2) Sir Anthony Shirley, engraved by Domenicus Custos after an engraving by Aegidius Sadeler II in turn after Essaye le Gillon, Augsburg, 1601. Other copies of this engraving are in the British Museum (1873,0510.2788), National Portrait Gallery (1950.14.1097), and the Rijksmuseum, Amsterdam (RP-P-1908-3839). Born in 1565 at Winston (West Sussex) and died in 1633 at Granada (Spain), Anthony Shirley was one of three brothers from a Sussex gentry family. He was a soldier fighting in France and the Netherlands, and then an unsuccessful privateer, before his patron, the Earl of Essex, chose him to lead a group on a mission to Ferrara, which proved abortive. With funding of the Earl of Sussex, Shirley went to Persia with his younger brother Robert, 26 men, and 5000 horses to offer to Shah 'Abbas to train the Persian army according to the rules and customs of the English militia and to retrain the Persian artillery. Arriving in Persia in 1589, he was well received by Shah 'Abbas, to whom he suggested the benefits of allying with the West against their mutual enemy, the Ottoman Empire. Shah 'Abbas approved the plan, and sent Shirley back to Europe as his ambassador. The embassy which was led by Shirley was composed of Hossein 'Ali Beg, Uruch Beg (son of Sultan 'Ali Beg); the nephew of Hossein 'Ali Beg; and two others. It left in July 1599 for Astrakhan and reached Moscow in November 1599. After a long voyage, they reached Prague in Bohemia in the autumn of 1600, where they met with Rudolf II and were sumptuously received over the winter. In Spring 1601 they set for Munich, where they met with William II, the former Duke of Bavaria. They then went to Italy, where they were received by Vincenzo Gonzaga in Mantua. The embassy failed to meet the Doge of Venice, as he declined an interview on the ground that he was meeting an ambassador from the Ottoman Empire. The final portion of their mission took them to Spain, where they met with king Philip III, and obtained seaborne transportation from Portugal to the Strait of Hormuz and Persia, where he arrived in 1602. In Persia, he got involved with the training of the Persian army with his brother Robert, but never managed to regain Shah 'Abbas’ favour as his efforts to form a Persian-European alliance against the Ottomans had failed. After his return to Europe things went badly wrong. The Earl of Essex lost all influence at court and was eventually executed for treason. Shirley was refused permission to return to England. After various episodes in Venice and Morocco he ended up in the pay of Spain and was chosen to command a fleet created to stop pirates from attacking Spanish possessions. After the failure of this project he retired to Granada, where he lived the rest of his life.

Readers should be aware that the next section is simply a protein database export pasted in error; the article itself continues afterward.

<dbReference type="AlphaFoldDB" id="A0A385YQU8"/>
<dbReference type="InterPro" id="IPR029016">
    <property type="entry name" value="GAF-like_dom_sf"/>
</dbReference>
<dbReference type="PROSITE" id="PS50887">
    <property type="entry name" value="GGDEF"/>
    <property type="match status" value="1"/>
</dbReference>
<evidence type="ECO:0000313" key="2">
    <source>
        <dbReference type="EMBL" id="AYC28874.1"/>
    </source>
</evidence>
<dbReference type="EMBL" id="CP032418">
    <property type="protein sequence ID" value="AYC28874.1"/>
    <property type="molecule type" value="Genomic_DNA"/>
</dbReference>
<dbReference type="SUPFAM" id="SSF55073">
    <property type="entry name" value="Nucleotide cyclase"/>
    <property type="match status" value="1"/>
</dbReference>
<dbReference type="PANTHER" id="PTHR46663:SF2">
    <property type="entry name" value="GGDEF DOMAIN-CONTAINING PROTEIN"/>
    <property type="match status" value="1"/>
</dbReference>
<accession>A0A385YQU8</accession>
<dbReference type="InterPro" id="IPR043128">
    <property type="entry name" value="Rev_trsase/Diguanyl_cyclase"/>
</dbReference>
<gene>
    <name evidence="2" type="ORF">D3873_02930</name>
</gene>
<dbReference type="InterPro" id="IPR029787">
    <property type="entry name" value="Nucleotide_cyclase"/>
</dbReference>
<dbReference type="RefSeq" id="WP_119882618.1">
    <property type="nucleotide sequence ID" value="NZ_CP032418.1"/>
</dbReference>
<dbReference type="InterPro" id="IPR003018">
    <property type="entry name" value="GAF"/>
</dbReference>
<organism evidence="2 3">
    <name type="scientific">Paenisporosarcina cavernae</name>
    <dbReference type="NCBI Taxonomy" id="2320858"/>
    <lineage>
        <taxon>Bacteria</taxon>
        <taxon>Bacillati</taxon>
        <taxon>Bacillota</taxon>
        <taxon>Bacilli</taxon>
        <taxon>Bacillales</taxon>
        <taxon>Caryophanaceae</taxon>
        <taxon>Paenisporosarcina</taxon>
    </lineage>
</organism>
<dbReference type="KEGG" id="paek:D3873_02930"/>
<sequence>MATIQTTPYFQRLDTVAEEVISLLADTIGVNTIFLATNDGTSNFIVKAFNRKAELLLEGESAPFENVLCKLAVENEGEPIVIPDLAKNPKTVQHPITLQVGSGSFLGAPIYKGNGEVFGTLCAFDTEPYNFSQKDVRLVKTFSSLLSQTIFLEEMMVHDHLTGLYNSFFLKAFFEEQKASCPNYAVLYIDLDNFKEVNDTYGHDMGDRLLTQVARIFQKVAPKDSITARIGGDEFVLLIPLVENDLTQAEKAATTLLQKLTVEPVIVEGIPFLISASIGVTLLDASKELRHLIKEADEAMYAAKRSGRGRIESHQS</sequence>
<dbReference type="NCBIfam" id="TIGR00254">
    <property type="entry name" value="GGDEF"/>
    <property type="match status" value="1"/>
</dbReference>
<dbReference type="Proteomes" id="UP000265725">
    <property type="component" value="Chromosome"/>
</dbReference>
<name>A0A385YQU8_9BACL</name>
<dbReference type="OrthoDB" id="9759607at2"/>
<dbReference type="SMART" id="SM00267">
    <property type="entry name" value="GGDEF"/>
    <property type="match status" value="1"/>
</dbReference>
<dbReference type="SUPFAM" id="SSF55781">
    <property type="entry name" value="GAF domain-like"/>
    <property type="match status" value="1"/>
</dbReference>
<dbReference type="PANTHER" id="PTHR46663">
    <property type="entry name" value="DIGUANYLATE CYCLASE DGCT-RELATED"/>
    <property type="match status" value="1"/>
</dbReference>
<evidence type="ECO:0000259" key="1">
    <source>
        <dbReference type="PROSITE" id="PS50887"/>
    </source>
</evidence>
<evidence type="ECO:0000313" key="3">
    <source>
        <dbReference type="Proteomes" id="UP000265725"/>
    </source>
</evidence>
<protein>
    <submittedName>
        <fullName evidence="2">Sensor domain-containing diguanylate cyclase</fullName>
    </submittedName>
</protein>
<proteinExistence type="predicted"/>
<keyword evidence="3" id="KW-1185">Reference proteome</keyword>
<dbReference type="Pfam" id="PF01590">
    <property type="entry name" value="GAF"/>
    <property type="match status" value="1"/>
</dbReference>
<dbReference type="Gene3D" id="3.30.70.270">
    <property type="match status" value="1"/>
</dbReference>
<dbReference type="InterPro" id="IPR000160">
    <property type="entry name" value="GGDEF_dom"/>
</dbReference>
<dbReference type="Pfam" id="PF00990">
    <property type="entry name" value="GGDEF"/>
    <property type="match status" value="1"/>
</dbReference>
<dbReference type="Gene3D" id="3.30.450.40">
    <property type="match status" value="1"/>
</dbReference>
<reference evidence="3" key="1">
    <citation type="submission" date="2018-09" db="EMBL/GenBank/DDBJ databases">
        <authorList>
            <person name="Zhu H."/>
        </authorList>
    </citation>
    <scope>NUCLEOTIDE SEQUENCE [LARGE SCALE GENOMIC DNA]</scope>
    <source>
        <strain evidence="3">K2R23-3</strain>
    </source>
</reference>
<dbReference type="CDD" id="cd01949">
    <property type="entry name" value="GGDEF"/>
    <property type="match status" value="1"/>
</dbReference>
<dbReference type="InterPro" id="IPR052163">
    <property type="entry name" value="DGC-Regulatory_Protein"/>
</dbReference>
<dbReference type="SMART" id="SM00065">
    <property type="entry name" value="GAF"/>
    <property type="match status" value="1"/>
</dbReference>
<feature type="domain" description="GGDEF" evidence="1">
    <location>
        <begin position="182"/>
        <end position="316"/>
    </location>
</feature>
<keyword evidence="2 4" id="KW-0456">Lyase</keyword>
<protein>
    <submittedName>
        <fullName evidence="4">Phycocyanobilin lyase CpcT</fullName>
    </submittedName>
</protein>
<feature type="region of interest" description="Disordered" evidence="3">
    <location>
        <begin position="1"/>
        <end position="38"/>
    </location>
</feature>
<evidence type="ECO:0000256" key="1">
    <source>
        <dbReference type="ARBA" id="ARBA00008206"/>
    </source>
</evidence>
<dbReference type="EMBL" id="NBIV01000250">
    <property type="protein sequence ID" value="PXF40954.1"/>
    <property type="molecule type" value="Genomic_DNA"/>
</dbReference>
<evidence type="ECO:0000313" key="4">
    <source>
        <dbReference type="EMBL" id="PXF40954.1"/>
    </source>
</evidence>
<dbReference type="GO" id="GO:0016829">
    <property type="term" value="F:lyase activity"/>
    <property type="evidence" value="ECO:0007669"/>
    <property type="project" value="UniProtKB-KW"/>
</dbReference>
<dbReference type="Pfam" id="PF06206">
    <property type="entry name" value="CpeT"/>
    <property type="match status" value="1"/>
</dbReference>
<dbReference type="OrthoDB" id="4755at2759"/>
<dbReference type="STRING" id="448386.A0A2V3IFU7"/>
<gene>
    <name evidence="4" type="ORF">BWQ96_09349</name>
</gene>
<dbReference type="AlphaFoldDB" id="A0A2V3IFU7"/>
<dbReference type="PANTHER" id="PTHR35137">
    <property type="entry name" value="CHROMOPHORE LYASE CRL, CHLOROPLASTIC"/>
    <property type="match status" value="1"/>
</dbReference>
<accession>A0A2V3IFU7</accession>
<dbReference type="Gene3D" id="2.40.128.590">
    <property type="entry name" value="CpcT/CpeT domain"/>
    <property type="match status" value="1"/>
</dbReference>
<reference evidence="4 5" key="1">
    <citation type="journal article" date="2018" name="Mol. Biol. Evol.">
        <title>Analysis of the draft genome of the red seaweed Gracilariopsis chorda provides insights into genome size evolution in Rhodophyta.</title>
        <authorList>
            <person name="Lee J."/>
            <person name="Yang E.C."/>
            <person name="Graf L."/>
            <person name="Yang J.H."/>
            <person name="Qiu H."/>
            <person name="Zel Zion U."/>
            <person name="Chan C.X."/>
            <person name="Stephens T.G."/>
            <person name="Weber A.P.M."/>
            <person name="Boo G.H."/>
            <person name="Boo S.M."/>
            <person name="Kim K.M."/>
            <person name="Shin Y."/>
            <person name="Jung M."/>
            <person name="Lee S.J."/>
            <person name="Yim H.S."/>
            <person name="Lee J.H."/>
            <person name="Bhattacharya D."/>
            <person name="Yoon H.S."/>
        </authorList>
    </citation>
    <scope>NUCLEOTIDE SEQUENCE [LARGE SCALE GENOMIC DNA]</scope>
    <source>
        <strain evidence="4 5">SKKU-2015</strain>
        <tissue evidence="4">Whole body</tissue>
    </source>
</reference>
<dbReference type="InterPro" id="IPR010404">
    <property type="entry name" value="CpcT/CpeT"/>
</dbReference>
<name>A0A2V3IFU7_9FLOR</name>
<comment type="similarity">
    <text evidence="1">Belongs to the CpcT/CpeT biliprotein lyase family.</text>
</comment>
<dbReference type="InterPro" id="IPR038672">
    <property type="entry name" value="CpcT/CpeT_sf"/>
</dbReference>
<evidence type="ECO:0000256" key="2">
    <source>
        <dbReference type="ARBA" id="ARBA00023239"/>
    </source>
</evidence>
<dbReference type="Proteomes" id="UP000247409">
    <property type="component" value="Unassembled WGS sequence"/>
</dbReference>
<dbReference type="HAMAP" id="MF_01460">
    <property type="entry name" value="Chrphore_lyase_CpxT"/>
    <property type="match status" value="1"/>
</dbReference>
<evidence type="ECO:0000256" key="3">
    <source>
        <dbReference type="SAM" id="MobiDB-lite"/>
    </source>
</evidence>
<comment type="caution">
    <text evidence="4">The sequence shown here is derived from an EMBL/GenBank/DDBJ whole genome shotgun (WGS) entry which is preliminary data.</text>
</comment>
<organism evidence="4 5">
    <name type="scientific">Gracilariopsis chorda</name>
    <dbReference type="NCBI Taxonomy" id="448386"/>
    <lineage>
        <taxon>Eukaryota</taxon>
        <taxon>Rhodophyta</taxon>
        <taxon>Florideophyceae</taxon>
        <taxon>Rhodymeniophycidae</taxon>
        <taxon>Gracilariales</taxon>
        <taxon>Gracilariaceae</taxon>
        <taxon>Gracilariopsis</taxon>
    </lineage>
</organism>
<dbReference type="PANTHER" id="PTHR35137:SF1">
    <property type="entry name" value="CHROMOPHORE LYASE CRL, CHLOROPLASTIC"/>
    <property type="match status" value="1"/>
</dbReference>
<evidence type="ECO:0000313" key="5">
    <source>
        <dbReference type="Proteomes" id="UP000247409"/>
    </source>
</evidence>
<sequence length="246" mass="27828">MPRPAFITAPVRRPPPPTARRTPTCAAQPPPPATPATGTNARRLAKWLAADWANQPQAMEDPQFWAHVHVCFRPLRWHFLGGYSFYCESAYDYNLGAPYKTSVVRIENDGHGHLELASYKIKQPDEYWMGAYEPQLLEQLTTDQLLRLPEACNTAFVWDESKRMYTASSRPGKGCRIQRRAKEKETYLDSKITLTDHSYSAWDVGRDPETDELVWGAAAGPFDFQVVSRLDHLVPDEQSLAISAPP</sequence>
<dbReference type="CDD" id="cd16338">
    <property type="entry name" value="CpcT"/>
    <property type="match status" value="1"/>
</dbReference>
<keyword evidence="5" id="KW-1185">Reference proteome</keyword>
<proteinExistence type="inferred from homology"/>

3) Portrait of Sinal Khan Shamlu, by Aegidius Sadeler ll (1570-1629) after a painting by Essaye le Gillon, Prague, 1604. Other copies are in the Herzog Anton Ulrich-Museum, Braunschweig (P-Sig-illum 3.12); British Museum (O,2.101-Bb-12.393); Metropolitan Museum of Art, New York (61.663.252), and Rijksmuseum Amsterdam (RP-P-OB-4995). Sinal Khan Shamlu was a Safavid nobleman who led an embassy of Shah 'Abbas I to the court of Rudolf II in Prague. Sinal Khan departed Persia sometime in mid-1603 and arrived in Prague on 19 July 1604 to much fanfare. He and his party of 30 servants were given an escort of over one thousand men, mounted and on foot. Reports liken the arrival and procession across town to a parade. The ambassador met Rudolf II a week later on 26 July, when he was received at the palace. The Persians presented Rudolf II gifts of carpets and silk. It appears nothing of substance was discussed at this first meeting, for the reports describe “exchange of pleasantries” and “magnificent entertainment”, without mentioning discussion of political topics. However, after the meeting with the Emperor concluded, the ambassador had a more substantial meeting with Stefan Ferreri, the Papal Nuncio. The two discussed several topics in this meeting. They covered Papal relations with Persia, where Ferreri expressed a desire to see more Catholic orders established in Persia. They also discussed the lack of an Imperial representative in Persia, in contrast with the Vatican and Spain which had sent semi-permanent representatives. Ferreri informed Zeynal Khan that an Imperial ambassador, Stephano Kakasch von Zalokemeny, was under way. Finally, the Persian ambassador complained that the Spanish King had promised to go to war with the Turks, but he had not done so yet. Sinal Khan had hoped to deliver his message to the Emperor, obtain a reply and quickly depart for home; however, things in the Imperial court did not move so quickly. Shah 'Abbas had requested a promise that the Christians would keep fighting the Turks, and that they would consult Shah 'Abbas before making peace. This would be in line with the minimal expectation for a military alliance and would not allow the Turks to shift all their forces away from Hungary to face Persia. But Rudolf II and the court were hesitant to make this promise. The war was putting a strain on Imperial resources. Already there were tentative offers of peace coming from the Ottomans, and some in the court were encouraging these offers to be accepted. Rudolf II was indecisive and the court was divided. Already by 9 August, Sinal Khan was requesting that he be given leave to return home. But the Emperor kept postponing his departure. Instead, Rudolf arranged many activities for the ambassador, such as troop reviews and banquets. Eventually, word came from Moscow that another Persian diplomat was on his way to Prague. This gave the Emperor an additional excuse for postponing Sinal Khan’s departure while he and the court pondered how to reply to Shah 'Abbas. Meanwhile, in 1605, the military situation was turning quite bad for the Imperial forces. Stephan Bocskay was now in charge in Transylvania and switched allegiance to the Ottomans. In addition to its own strategic value, this move also caused unrest in many Hungarian areas. The Turks took advantage to conduct an offensive which recaptured the fortresses of Visegrad and Esztergom, thus erasing the main Imperial strategic gains from the war. Ferreri speculated that Rudolf II was waiting for a victory he could report to Shah 'Abbas before sending the ambassador home. Many voices in the court and the nobility were calling for a peace settlement with the Ottomans. But there were also equally strong proponents of continuing the war, notably the papal nuncio Ferreri, and perhaps the personal feelings of Rudolf II himself. Finally, on 31 October 1605, the ambassador had his farewell audience. Ferreri also attended the audience and bid him farewell and gave him a letter for Shah Abbas professing his intentions to continue fighting the Turks and to send an embassy the following year. He also expressed these assurances personally. However, despite his assurances, within days Rudolf II gave instructions to start peace negotiations with the Turks. Sinal Khan who had been refused passage through Russia went first to the Netherlands and arrived home via a ship from Portugal shortly before May 1609. By the time he returned home, news had already made the messages he carried obsolete. Rudolf II had been forced to sign the peace treaty of Zivta-Torok in November 1606, breaking his promises to Shah 'Abbas. After his return, Sinal Khan went on to high positions in the service of Shah 'Abbas and his successor Shah Safi. He was an ambassador to the Moghul court of Jahangir, he successfully led a defence of Baghdad against a Turkish attempt at recapture, and for that he was promoted to Commander-in-Chief of the army. But he suffered a disastrous defeat at the hands of the Ottomans at Mahidasht near Kermanshah on 4 May 1630 and was tried and executed on the orders of Shah Safi for this failing.